3. Exactly one year ago today, I posted the final chapter of my last epic, In the End (which you can read here if you are interested). It was the big grand finale of the Shikaverse, my own Bionicle fanfic universe, as some of you might recall. Since then, I have published eleven original novels, four short stories, one novella, one collection, and one serial (which is five episodes), with even more works on the way before the end of 2015 and going well into 2016 and beyond. I even started a new pen name and have plans to create another in 2016. As you can tell, I have been very busy since I stopped writing and posting fanfics here, and with good reason. Why did I decide to stop writing and posting fanfiction? Simple. I counted the costs and realized that if I was going to make it as a professional fiction writer, I would have to put aside fanfiction, at least for now, so I could devote my writing time to my original works. After all, I can't make money off of fanfiction (well, unless LEGO ever decides to give me permission to sell my fanfics, but LEGO, as great a company as it is, ain't that generous with its intellectual properties). I have not talked much at all about making that transition from hobbyist fanfic writer to professional fiction writer on this blog. This is mostly because I've been too busy writing, publishing, and marketing my original fiction to blog about it on BZP; after all, I want to be paid to write fiction, not blogs. Nothing against professional bloggers or people who want to be professional bloggers. I just don't like blogging nearly as much as writing fiction and don't care to make a career out of it. That's all. But I know that many of you write fanfiction and that at least some of you want to eventually move on from fanfiction to original fiction. Many of you would like to write fiction for a living; and not just for a living, but for a lifetime career, full of the ups and downs that every career in every industry has. That's an awesome goal that I completely support no matter who you are. But it is definitely not a simple or easy goal. Despite the rise of indie-publishing (which some of you may know as self-publishing, but I prefer to call it indie-publishing), making a full-time living as a professional writer is still very hard. It requires an almost completely different way of approaching writing than writing fanfiction as a hobby, and making that transition is by no means smooth or without its own challenges. For this blog post, I am going to discuss indie-publishing; that is, independently publishing your own work through your own publishing house, without any of the big publishers or any of the established smaller publishers publishing your work for you, usually using websites like Amazon or Barnes & Noble (or aggregators like Smashwords or Draft2Digital) to distribute your work to readers as ebooks, paperbacks, audiobooks, etc. You typically pay for the covers, editing, formatting, marketing, and whatever other expenses you have associated with your publishing business or learn to do all or some of it yourself. You will probably end up registering your business as an actual publishing house with an actual publishing name (mine is called Annulus Publishing, for those interested). I am focusing on indie-publishing because that is the path I chose and the one I know best. I do not recommend new writers go to the traditional publishers at the moment because of their draconian contracts and shady business practices; at least, you shouldn't submit to traditional publishers without first thinking it through, doing your research, and being aware of how they deal with new writers nowadays, as well as knowing what your own goals as a writer are. Knowing how to negotiate is important as well if you choose to go that route. With any potential confusion on terminology now out of the way, let's get onto the actual meat of the essay. Please note that much of this is just my own personal experience and opinions and may not necessarily apply to you. Every writer is different, so don't be afraid to reject some of my advice while accepting other parts of it. That's how writers learn, after all, because good advice and bad advice are usually mixed together pretty well in writing and publishing and can sometimes be difficult to distinguish from one another without thinking it through first. (NOTE: If you're here for the free ebook drawing, just scroll down to the bottom of the post to learn how you can win a FREE copy of my novel Reunification in any ebook format you like!) Having said that, for me, the transition from fanfiction to indie-publishing was not quite as drastic or uncomfortable as it could have been. While much of my writing time over the past eight or nine years has been devoted to fanfiction, I also wrote original novels and short stories between fanfic projects in order to prepare for the day when I would make the leap from fanfiction hobbyist to full-time professional fiction writer, although I never shared them with anyone and will probably never publish them, at least in their current forms (some of them are still really cool ideas that I'd love to write again at some point, though not sure when). Thus, when I decided to make that leap, I already had some experience writing original fiction, which really is a different game from writing fanfiction. If you want to make that transition, too, I suggest writing original fiction now, perhaps in-between fanfics, in order to get used to it, because that is primarily the kind of fiction you will be writing as a professional writer (unless you become a media writer or write a ton of Kindle Worlds stories or something, but that's a whole different ballpark from self-publishing, one I will not get into in this essay, so don't ask me about it). In many ways, fanfiction and indie-publishing are similar in that you are usually responsible for posting (for fanfiction) or publishing (for original fiction) your work. For some writers, the idea of actually publishing their own work is extremely foreign, but for me, it is as natural as posting the next chapter of my most recent epic or comedy on BZP. But publishing a book, even through the self-publishing platforms provided by Amazon and other ebook stores, is much more difficult and time-consuming than posting a fanfic online. I had to learn how to format my ebooks and layout my paperbacks, but even that was not terribly difficult. Ebooks are made using HTML, which is similar to the BBCode used on BZP and other forum sites, which I was already used to, so learning HTML was not nearly as hard for me as it could have been. As for paperbacks, that was trickier, but I can now make a paperback novel with a professional-looking interior, so that's not an issue anymore. The hardest part of the whole publishing process, for me, has been book cover design. I know some indies design their own covers and are pretty dang good at it, but I am just not all that great at graphic design and don't really care to spend the time learning it. I therefore hire out my covers to professional cover designers, which has worked out pretty well for me. I recommend every indie writer hire out their covers unless they already know or are willing to learn how to make good covers themselves. But once the book is actually published and out there in the world, that's where marketing and promotion come in. Typically, when you post a fanfic, you do zero promotion for it outside of maybe mentioning it on your blog, making a banner for it in your signature, or having it featured on a site that features fanfics (a good example of this is how the BZP front page sometimes features notable fanfiction from the community). There are probably other ways to promote your fanfics, but there aren't too many. In indie-publishing, however, you need to do some actual marketing and promotion. You don't need to spend months and months and thousands of dollars throwing together a nationwide book tour or anything like that (unless you want to or think it would be financially viable). But you do need to understand the basics of marketing and promotion and be up-to-date on all of the latest marketing and promotional techniques other writers and publishers use to get their work in front of readers and know what's worth your time and money and what isn't. Like every business, you need to have a marketing plan, which may This leads into what I believe is the most important difference between indie-publishing and fanfiction: One is a business. The other is a hobby. In early 2014, I founded the independent press Annulus Publishing. I have several different reasons for doing so, but the primary reason is because it allowed my CreateSpace print books to get into bookstores (if you don't understand how that works, please refer to professional writer Dean Wesley Smith's post on getting your indie books into bookstores). In my early dreams of becoming a professional writer, I honestly did not see myself founding a publishing company; however, I believe it is an important step for any indie writer to take, again for a variety of reasons that I will not get into right now. As an independent publisher, I have a publishing schedule I try to follow as best as I can. In fact, I have my publishing schedule figured out through 2019. That may sound far-off, but as a small business, I can't just finish my books whenever and publish them when I feel like it. One of the most important factors in making it as a professional fiction writer is regularly putting out work for readers to buy. You don't need to write and publish a book a month; however, you can't publish one book a year, either, and hope to make anything more than coffee money, if even that, from your writing (unless you get fantastically, stupidly, astonishingly lucky or are a marketing genius). And as a small business, I have expenses that I need to keep track of. This actually isn't as hard as it sounds. I have a simple document on my computer where I jot down every expense I make (for example, if I pay $80 for a cover, that goes into the expenses document). I need to make sure I don't spend more money than I have and to spend money only when I am sure I need to or when it would be a good investment. Unnecessary expenses can hurt any business, but especially small businesses, which is what my independent press is. Furthermore, I need to keep track of how much money I earn from my books every month. Right now, this is manageable, because I am not selling many books per month, but if I ever start to sell really really well (as in, bestseller-level), then this will most definitely become a chore. I need to remain aware of how much money I am making from month to month in order to figure out how well (or badly) I am doing. Fanfic writers don't ever have to worry about monthly income like that. And then there's everyone's favorite topic to discuss over a romantic late-night dinner in France: Taxes. As a small business owner, I have to keep track of my expenses and income in order to figure out how much tax money I owe to the government. Again, it's not nearly as scary or hard as it sounds, especially if you keep good records of your expenses and income and have a good CPA to help you figure it all out, but it is definitely something you need to do lots of research on so you can understand it better. You may also need to hire a CPA to help you file your taxes, depending on how complicated your situation is (note: I am not a certified public accountant or tax person or whatever, so don't ask me for any advice on your personal tax situation, as I am not qualified to do so). Also, the publishing industry is constantly changing. Old marketing techniques fall out of favor, new ones surge into popularity, publishers open and close, Amazon and other self-publishing platforms make changes to their algorithms, new laws and regulations come out of nowhere, old scammers go out of business, new ones come in to take your money, and the income of writers can rise or fall drastically on a whim. In order to keep your head above water, you must remain on top of the changes in the publishing industry at all times. Never, even for a moment, think you have it all figured out and don't need to learn anything else ever again. As soon as you do, you're done. You can kiss your writing career good bye and go back to your day job, if you have one. I recommend following as many blogs and websites on writing and publishing that you possibly can. Join Facebook or other social media groups devoted to writing and publishing. Talk to other writers about any changes they've heard about or noticed. Read good books by successful writers and never stop learning. Never. Stop. Learning. Ever. Because while you can remain ignorant of the general fanfiction community without any real problems, you remain ignorant of the changes in publishing and you are in danger of being screwed out of your money and rights by unscrupulous publishers, agents, and really anyone who knows they can make a buck or two off ignorant, naïve newbies who are too afraid to learn about the industry they've chosen to make their living in. Trust me, there are a TON of scam artists out there who make their entire living scamming new writers. Do not be ignorant. Do not. Speaking of scams, I cannot emphasize the importance of understanding copyright. Copyright is what writers are actually selling whenever they sign a deal with a publisher, whether big or small. You don't need to understand copyright as well as an IP attorney in order to be a writer; however, you must understand the basics and what copyright is. If you do not understand that every book, every story, every article you write is property—regardless of whether you publish it or not, regardless of its quality, regardless of whether you sell a million copies or no copies at all—and that it can be very valuable (as in, the hundreds of millions of dollars valuable, depending on how popular it is) property, then you will get screwed over by publishers and agents and anyone else who wants your money. Don't think that copyright is irrelevant. It is one of the—maybe even the—most important things anyone wanting to become a professional full-time fiction writer must understand in order to make a living. A good book on the subject is The Copyright Handbook by Nolo Press, a book you will need to read and reread several times before you understand it all. Take your time to understand copyright. You will thank me later after your understanding of copyright helps you make wise business decisions and a lot of money. Trust me. Fanfic writers never talk about copyright except when we are worried about infringing on it. Even then, I see a lot of misunderstanding in the fanfic community over what copyright actually is, which is probably why I was shocked to learn what it really is in publishing and writing. As an example of how important copyright is: Let's say you've written a novel. You license (not sell, which is different) First English Hardcover Rights to one publisher, First English Paperback Rights to another, First English Audio Rights to yet another, and First English Electronic Rights to a fourth. Each of these publishers pays you some money for the right to publish your work in the aforementioned formats, but if you're smart, these rights will revert to you at some point and you can sell them again and again and again to whoever wants to buy them. And this is just English language rights I'm talking about here. You can do the same with French language rights, Russian language rights, Chinese language rights, and so on and so forth. One of the most amazing things about copyright is that the sky is the limit for how you can divide it and license it to other people. Yet if you sold the entire copyright of this same book to one publisher, then you can't do anything like what I just explained. Well, I guess you could buy the copyright back from the publisher or maybe invoke the 35 year reversal clause, but those are unlikely to happen, so it's better to license only a part of your copyright to certain publishers or individuals with a clear reversion date written in a legally-binding contract. See how important copyright is now? I hope so. Dean Wesley Smith has a good post explaining it better than me for those interested (and of course, you should absolutely pick up a copy of The Copyright Handbook, published by Nolo Press, for even more detail on copyright). This ties into another difference between fanfiction and indie-publishing. Indie-publishers, whether newbies just starting out or veterans who have been around for a while, are constantly talking and thinking about business. Constantly. In fact, sometimes all of this endless business talk makes me weary (as fun as the business of writing is, I like talking about the craft of writing a bit more, to be honest). Fanfic writers, by contrast, never talk business. Ever. Which makes sense. Fanfiction—unless it is officially licensed or sanctioned by the original creators—is a hobby. I cannot sell my 300,000+ word Zaktan and Kotu shipping fic (which doesn't exist, BTW, as it's just an example) to any publisher, nor can I self-publish it for money (unless I pull a Fifty Shades of Gray and change the characters' names, obviously). It makes no sense to talk about income or marketing or expenses or taxes or business in general when talking about fanfiction. But it is important to learn business if you want to make it as a writer. The most successful writers are both great businesspeople and great artists. You need to understand both the business and craft of writing in order to succeed. Fanfic writers generally understand the importance of craft (though even that understanding is usually pretty amateurish), but there is zero understanding of the business of writing among fanfic writers. Zero. This ties back into what I said previously about having a publishing schedule for my publishing company. Every publishing company, big and small, has a schedule of some sort. Very, very few fanfic writers have even the vaguest publishing schedule for their works. Most fanfic writers can't even handle a chapter a week. Asking them to plan out months, even years, in advance what books they will publish, and when? Might as well be asking them to speak Klingon for all the good that will do. Now there is nothing wrong with this sort of “I'll get it done whenever” attitude toward fanfiction, but it's a huge problem if you bring it with you into professional publishing. As I said before, one of the secrets to making it as a writer is to publish often and regularly, and a good way to ensure that is to have a publishing schedule figured out. It needn't be completely full—there's nothing wrong with leaving a few blank spots for those kinds of books that come to you out of nowhere but which you need to write desperately—but it should be full enough to give you a general guideline for what you will write and publish over the course of the year. And feel free to change the schedule if necessary. Fail to get Book A published in January? Publish it in February, then, and move on. No need to obsess over a missed deadline. But do try to avoid pushing back releases too often like that. Especially for books in a series, where it is crucial to get each new book out in a timely manner so your readers don't forget or get impatient and frustrated with you. If you have a habit of delaying releases all the time, that will definitely hurt your reputation more than it will help it. I know all of this sounds like a lot of work, and it is. No matter whether you choose traditional publishing, indie-publishing, or a hybrid of both, making it as a full-time professional fiction writer is not easy. There is no publishing one ebook with a shoddy cover, priced at $0.99, on Amazon, and kicking back and waiting for the money, sales, and accolades to pour in. Nor can you expect to get a seven figure traditional publishing deal by submitting one book to one publisher and doing nothing else (you'd be lucky to get a high four figure advance, actually, considering the current state of traditional publishing, but that's irrelevant at the moment). But trust me when I say that this business is fun. Even more fun than writing and publishing fanfiction. To me, all of it is fun. Writing books is fun. Formatting is fun. Seeing what kinds of awesome covers freelance cover designers come up for me is fun and even paying them to do that is fun. Uploading my books onto Amazon and other stores is fun. Holding the proofs of my paperbacks in my hands is fun. Talking with other writers about the craft and business of writing is fun. Seeing a book I published sell even just one copy the next day is fun. Getting money deposited into my bank account from my book royalties is fun. I am not yet making enough money to live off of. Nor am I selling many books. I don't have many true fans just yet, and I am pretty unknown to the vast majority of English language readers in the US and in the world at large. But here is another secret about writing and publishing: Despite the overnight successes and breakout hits you always hear about, it truly is a long-term business. I can't get obsessed with the success or failure of one book. My success or failure as a writer is not dependent on any one book or series I write. What matters is whether I will keep going, keep writing and publishing, keep learning and improving, and never looking back at my failures except to learn from them. I must walk forward always. I will, however, say that I am seeing my sales increase. I've sold more books and made more money this year than I have last year; and, God willing, I will do even better next year, and the next, and the next. Or I won't, as writing income can be rather erratic and unsteady. Some years you get more money than you know what to do with; other years, you wonder how you're gonna put bread on the table for yourself. But hey, who knows? Maybe by this time next year, I will actually be making a full-time living as a professional fiction writer. But if not, that's okay. I'm in it for the long haul, so whether it takes me one year or ten, I will keep writing and publishing always. And I highly recommend that strategy to every writer who wants to make a living at this crazy business, no matter what genre you write or way you publish. - If you made it this far, that's great, because to celebrate my one year anniversary from quitting fanfiction, I am currently running a BZP-only random drawing to give away one free ebook copy of my science-fantasy novel, Reunification*, to five randomly-drawn names. To enter the drawing, simply comment in the post below saying that you'd like to join and I will add your name to the drawing. Next week, on Tuesday, September 8th, I will announce the winners on my blog in my next blog post, who will then receive a special Smashwords discount coupon that they can use to download a free copy of Reunification from Smashwords in whatever ebook format they like. So if you want to enter a chance to win a free copy of Reunification, simply say so in the comments below and I will add your name to the drawing. Good luck! *Reunification, along with all of my other books, are available in ebook stores everywhere. A full listing of my books can be found at my website here.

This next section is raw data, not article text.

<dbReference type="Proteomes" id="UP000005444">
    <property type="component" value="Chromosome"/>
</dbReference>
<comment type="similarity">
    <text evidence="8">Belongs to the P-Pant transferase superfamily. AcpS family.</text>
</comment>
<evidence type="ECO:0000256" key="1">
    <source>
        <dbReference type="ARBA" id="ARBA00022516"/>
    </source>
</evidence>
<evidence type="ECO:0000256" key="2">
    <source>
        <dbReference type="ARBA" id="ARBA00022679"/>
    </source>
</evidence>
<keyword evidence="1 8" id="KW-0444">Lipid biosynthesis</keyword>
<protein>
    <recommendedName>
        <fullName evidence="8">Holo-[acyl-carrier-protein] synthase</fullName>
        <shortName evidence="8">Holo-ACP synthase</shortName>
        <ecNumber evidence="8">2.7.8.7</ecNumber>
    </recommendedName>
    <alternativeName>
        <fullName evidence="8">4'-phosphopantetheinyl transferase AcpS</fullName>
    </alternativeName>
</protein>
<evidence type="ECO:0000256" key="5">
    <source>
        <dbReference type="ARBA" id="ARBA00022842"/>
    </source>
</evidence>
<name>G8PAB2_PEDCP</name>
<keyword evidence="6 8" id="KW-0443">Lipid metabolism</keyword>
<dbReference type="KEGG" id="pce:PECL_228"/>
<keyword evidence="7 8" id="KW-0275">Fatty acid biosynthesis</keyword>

4. It's funny. I had the opposite reaction to Firefly: I thought the series was okay but thought the movie was awesome. Just goes to show how different people have different tastes, I guess. -TNTOS-